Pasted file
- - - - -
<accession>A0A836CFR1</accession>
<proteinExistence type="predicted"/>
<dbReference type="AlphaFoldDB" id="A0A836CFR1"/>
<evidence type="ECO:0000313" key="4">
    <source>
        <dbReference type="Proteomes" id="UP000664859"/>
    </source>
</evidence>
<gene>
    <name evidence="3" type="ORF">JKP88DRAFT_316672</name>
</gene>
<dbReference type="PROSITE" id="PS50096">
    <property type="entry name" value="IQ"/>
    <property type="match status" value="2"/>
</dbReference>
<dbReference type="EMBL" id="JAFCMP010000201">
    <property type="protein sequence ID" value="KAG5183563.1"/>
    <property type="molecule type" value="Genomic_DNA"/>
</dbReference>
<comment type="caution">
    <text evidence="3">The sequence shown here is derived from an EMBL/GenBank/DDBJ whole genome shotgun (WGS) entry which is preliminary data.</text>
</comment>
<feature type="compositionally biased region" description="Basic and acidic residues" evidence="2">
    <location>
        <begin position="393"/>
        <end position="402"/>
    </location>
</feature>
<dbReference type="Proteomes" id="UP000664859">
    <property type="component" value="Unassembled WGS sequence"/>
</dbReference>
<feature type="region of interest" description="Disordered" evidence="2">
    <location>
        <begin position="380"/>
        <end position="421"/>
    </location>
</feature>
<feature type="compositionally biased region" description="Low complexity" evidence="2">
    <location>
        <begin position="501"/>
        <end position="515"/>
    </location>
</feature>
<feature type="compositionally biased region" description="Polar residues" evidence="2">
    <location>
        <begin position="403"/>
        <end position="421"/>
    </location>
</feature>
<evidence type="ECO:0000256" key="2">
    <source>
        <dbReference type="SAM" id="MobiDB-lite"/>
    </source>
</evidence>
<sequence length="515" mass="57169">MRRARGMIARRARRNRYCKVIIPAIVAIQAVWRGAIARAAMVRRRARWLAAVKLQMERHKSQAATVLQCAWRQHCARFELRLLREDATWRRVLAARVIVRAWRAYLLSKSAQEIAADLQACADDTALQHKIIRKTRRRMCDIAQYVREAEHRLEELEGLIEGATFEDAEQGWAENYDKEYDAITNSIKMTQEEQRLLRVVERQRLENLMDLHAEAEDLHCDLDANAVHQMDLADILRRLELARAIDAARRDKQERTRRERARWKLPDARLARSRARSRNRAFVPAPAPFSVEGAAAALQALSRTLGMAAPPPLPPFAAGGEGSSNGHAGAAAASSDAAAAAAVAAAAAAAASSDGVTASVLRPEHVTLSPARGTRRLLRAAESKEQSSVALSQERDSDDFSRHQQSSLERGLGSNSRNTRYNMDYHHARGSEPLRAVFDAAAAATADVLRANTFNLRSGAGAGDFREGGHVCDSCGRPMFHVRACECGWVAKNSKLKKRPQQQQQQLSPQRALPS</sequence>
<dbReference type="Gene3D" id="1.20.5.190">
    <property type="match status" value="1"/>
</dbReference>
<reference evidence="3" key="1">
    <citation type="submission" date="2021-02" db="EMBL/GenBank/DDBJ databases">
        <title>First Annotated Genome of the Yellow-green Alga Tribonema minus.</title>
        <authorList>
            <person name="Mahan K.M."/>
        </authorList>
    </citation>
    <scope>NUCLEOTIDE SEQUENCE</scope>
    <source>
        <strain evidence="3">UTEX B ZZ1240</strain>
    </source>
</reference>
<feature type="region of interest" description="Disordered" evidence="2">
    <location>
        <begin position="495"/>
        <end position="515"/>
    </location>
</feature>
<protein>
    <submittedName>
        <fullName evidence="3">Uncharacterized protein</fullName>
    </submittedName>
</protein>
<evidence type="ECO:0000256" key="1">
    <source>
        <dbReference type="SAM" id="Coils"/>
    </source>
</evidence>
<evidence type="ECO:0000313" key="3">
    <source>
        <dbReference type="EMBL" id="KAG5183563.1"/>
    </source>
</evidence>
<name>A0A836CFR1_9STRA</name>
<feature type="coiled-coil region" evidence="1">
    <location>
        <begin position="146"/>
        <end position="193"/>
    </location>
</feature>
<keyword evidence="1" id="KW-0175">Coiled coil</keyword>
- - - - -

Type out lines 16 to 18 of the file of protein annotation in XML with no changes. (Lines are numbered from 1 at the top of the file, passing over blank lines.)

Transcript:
<dbReference type="EMBL" id="JAFCMP010000201">
    <property type="protein sequence ID" value="KAG5183563.1"/>
    <property type="molecule type" value="Genomic_DNA"/>